The American Legislative Exchange Council (ALEC) is meeting in New Orleans this week, August 1 to 6. Since this is a secretive organization only very little is known about what goes on in their meetings or who attends them. What we do know is that whatever is discussed, passed and prepared there will be for the wealthy and the corporations.
We also know that their output will be coming to the states in the form of “model legislation” to answer whatever ails a state. Are taxes too high? They have a law that will fix that. Too many people voting? Wrong kind of people voting? They have a law to fix it. Unions giving you pain? They have a law. Too many utilities held in the public realm? They can help.
Along with the model legislation will be the talking points and media campaign that will sell their legislation as the great answers like they were so much toothpaste and deodorant.
The point here is that people meeting behind closed doors, out of the light will have a huge amount of influence on public policy because of the influence they have on politicians. So, if they have such influence why are they not meeting in the light where people can see them and hear their discussions? This is worse back room dealing than the backroom dealings that eventually led to things like open meeting laws in the 1960s and 1970s.
Many will probably argue with me on this, but with the influence of think tanks, lobbying groups and however you classify ALEC, I think it is time for some light to be shed on them. I will admit that I do not know a whole lot about how lobbying is done. The impression given by the press is that much of it is done in private meetings and at very expensive “dinner” parties. Let’s face it, regular people can’t contend with that.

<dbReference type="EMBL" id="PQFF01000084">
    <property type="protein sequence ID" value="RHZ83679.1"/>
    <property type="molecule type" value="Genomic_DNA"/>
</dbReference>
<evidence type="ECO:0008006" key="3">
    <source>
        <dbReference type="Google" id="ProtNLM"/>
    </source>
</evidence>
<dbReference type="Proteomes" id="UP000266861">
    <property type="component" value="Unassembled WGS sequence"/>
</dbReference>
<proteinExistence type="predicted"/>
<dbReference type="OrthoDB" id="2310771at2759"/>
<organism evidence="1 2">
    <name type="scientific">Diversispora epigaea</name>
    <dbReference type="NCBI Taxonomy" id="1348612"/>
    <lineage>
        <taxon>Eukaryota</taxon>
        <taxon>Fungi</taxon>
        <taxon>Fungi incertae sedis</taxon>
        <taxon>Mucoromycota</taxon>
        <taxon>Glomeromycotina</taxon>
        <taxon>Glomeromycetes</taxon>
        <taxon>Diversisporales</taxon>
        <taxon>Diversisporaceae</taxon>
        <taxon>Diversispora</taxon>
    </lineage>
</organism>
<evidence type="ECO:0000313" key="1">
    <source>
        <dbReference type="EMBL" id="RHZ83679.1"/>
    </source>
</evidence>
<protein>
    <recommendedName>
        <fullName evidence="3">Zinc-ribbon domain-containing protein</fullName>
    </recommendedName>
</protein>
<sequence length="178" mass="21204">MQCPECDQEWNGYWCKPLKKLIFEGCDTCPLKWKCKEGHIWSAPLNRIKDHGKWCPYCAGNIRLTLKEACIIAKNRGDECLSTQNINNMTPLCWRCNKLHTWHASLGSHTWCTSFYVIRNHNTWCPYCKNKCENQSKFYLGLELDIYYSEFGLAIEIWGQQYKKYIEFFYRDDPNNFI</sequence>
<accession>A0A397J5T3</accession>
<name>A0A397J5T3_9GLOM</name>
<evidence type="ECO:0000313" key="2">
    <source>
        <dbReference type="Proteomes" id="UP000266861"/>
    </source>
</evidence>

Last week’s “debt crisis” drama was interesting more for what was not said about the players than what was. One person who was seldom commented on was Grover Norquist.
While never being elected to anything nor being attached to any governmental body or being, Mr. Norquist appears to be the most powerful man in the nation. By virtue of having signed documents from every Republican in Congress but 5 or so, Mr. Norquist becomes the man who controls elected officials by waving the “Pledge” in their faces and threatening to primary them. This is just about the ultimate lobbying situation.
Since their power and influence is so great, may I modestly propose that the dealings of lobbying groups, lobbying firms or any group that seeks to influence legislation be subject to the same open meetings laws that all other legislative bodies are subject to. If they are working for the public good, I see no reason why their business could not be conducted in the light of day.
And of course this proposal has a snow ball’s chance in hell of ever advancing beyond this page. The ones who would have to approve such a law are those who benefit most by the current situation. ‘Nuff said.
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Dave Bradley is a self-described retired observer of American politics “trying to figure out how we got so screwed up.” An Iowa City native currently living in West Liberty, Dave and his wife Carol have two grown children who “sadly had to leave the state to find decent paying jobs.”